Fly boxes don’t lie.

Attractor - Fly Box

Physical distance (thousands of miles) has separated myself and a good friend and prohibited our communion on the water.  So it was with some anticipation and excitement that I made the trip to one of our favorite old haunts to meet up with him.

Arriving at the trailhead to find Steve already waiting for me, we merrily greeted each other, rigged up our rods while catching up on current family news, and then headed up the trail toward our destination.  Steve had his usual vest on, loaded and complete with the kitchen sink, and he labored under the weight (sweat mostly, because it was HOT).  I on the other hand have long since ditched my old vest, and have pared my “carry-all” down to “minimalists” proportions, so I pranced along the trail with just a small chest pack on.

This fact was not lost on Steve, and he soon began interrogating me on how it was that I could carry all I needed in such a tiny package.  This conversation continued in general terms until we reached our destination, and that’s when the fly boxes eventually came out.  As I pulled the first small six compartment box out of my pack, Steve stopped perusing his monster box and looked at me dumbfounded.

“Let me see that!”

I sheepishly handed over the box, already knowing what was to come.  Steve peered into each compartment window, and a knowing smile soon formed, that turned into an accusing chuckle.

“There’s nothing in this but attractors!”

“Yeah, so.  That’s my attractor box.”

“You got another box in there?”

“Of course I do.”

“Let’s see it,” Steve said holding out his hand and staring at the ground while shaking his head in disgust.

A lot of stalling and nervous laughter ensued on my part, but eventually I pulled another small box from my tiny pack and handed it over.  Steve repeated his previous examination procedure and began heartily laughing.

“Let me get this straight.  You call yourself the Dry Fly Guy, but almost all you’ve got in your boxes are attractors?  Whatever happened to matching the hatch?”

There was no denying it.  Almost all the flies I carried that day were attractors.

Now in my defense, I knew the water well, and knew that as long as you haven’t spooked them with your approach or a bad cast, the Brookies in this water will generally attack anything.  So fly selection wasn’t likely to be much of an issue.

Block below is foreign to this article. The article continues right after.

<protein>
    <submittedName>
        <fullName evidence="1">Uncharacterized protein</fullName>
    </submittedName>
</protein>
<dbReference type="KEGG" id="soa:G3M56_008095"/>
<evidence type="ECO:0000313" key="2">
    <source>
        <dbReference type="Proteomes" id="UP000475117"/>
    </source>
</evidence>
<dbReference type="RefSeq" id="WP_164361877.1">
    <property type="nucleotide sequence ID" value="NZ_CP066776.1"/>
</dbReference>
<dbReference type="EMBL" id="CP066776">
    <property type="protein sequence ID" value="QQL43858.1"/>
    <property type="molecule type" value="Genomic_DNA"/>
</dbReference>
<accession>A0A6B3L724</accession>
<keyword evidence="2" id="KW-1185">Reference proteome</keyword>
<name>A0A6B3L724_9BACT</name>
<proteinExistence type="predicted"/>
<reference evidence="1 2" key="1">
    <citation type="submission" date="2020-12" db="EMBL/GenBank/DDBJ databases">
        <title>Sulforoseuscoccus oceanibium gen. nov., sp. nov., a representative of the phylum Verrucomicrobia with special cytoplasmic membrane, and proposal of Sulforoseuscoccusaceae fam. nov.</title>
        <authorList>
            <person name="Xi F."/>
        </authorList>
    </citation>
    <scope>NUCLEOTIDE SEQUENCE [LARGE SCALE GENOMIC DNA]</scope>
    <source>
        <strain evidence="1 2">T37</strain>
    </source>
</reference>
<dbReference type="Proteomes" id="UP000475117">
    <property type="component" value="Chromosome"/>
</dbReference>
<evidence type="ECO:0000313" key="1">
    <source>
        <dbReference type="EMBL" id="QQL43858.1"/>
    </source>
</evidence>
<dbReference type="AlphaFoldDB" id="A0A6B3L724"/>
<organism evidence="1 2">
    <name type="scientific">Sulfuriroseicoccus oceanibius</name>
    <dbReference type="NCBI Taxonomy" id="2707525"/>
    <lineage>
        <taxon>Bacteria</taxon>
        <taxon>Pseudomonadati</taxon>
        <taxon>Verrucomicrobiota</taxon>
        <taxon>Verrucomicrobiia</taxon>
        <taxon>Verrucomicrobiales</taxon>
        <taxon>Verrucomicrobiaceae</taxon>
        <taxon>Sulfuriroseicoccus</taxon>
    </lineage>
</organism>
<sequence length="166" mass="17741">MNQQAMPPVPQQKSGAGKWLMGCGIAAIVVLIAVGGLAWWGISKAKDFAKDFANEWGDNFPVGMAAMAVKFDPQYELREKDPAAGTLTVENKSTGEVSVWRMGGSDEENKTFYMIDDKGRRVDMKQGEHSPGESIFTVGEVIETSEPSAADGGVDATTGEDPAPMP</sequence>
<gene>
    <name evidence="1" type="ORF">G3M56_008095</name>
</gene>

Mammoth Creek

Photo courtesy of Visit Southern Utah

Of course, the fact that I out-fished Steve by every measure he came up with (i.e., prettiest, largest, smallest, and most) didn’t hurt in defending my fly boxes either.

Sometimes it’s just better to be smart, than knowledgeable.



8 thoughts on “Fly boxes don’t lie.

  1. Marty
    September 2, 2013 at 7:31 am

    I carry a lot of attractors….. rising to a Wulff is still rising…..

    1. Dry Fly Guy
      September 2, 2013 at 9:07 am

      Marty: I couldn’t agree more.
      After your post on the DFF regarding tying Wulffs, I tied up a number of “Grays” and added them to a box. Time will tell if they remain there.

      ~ DFG

    2. DaveV
      November 27, 2013 at 4:32 pm

      Do you fish any White Wulff’s out your way Marty ?

      1. Marty
        November 28, 2013 at 11:42 am

        Yes Dave. Especially in the gloaming That last few minutes where can still just barely make out a dry can be magic….
        The browns on the local tailwater will take a will smash a skated white wulff late evening in high summer

  2. mclabrook
    September 12, 2013 at 10:20 pm

    A big brown coming up for a big pmx is a beautiful thing.

  3. Creek
    September 21, 2013 at 11:33 am

    Who says you need to match a hatch to be a dry fly fisherman? It’s an old myth.

  4. msbfly
    September 24, 2013 at 6:03 pm

    I get a kick out of taking fish on a “match the hatch fly”. Why? I have seen, as all of you have, a fish refuse a natural fly. So what a great way to catch trout that refuses a natural but fall to my(or most likely store bought) fly. LOVE IT!

    OK I will be honest, I get as happy taking any fish on any fly on any day.

    This does raise a question, Why does that fish refuse the natural? Was it because it has been hooked before? Did the fish not want to expend energy to catch that fly knowing something we don’t? How can a natural look “funny” to a fish, it’s a real bug? Mother nature looks and acts more natural than any fly I throw and drift……

  5. wacokid54
    November 23, 2013 at 11:30 pm

    I constantly fall prey to the Sherpa syndrome….need one to carry my vest! Every year I vow to carry fewer patterns, and every year my vest pockets bulge like armrests. Part of my problem is rooted in the fear I will discover the killer fly that day, and only have one! The minimalist in me wins when fishing smaller water, and hatch matcher wins on big water and tailwater. The battle continues.

    Happy Trails
    The Waco Kid

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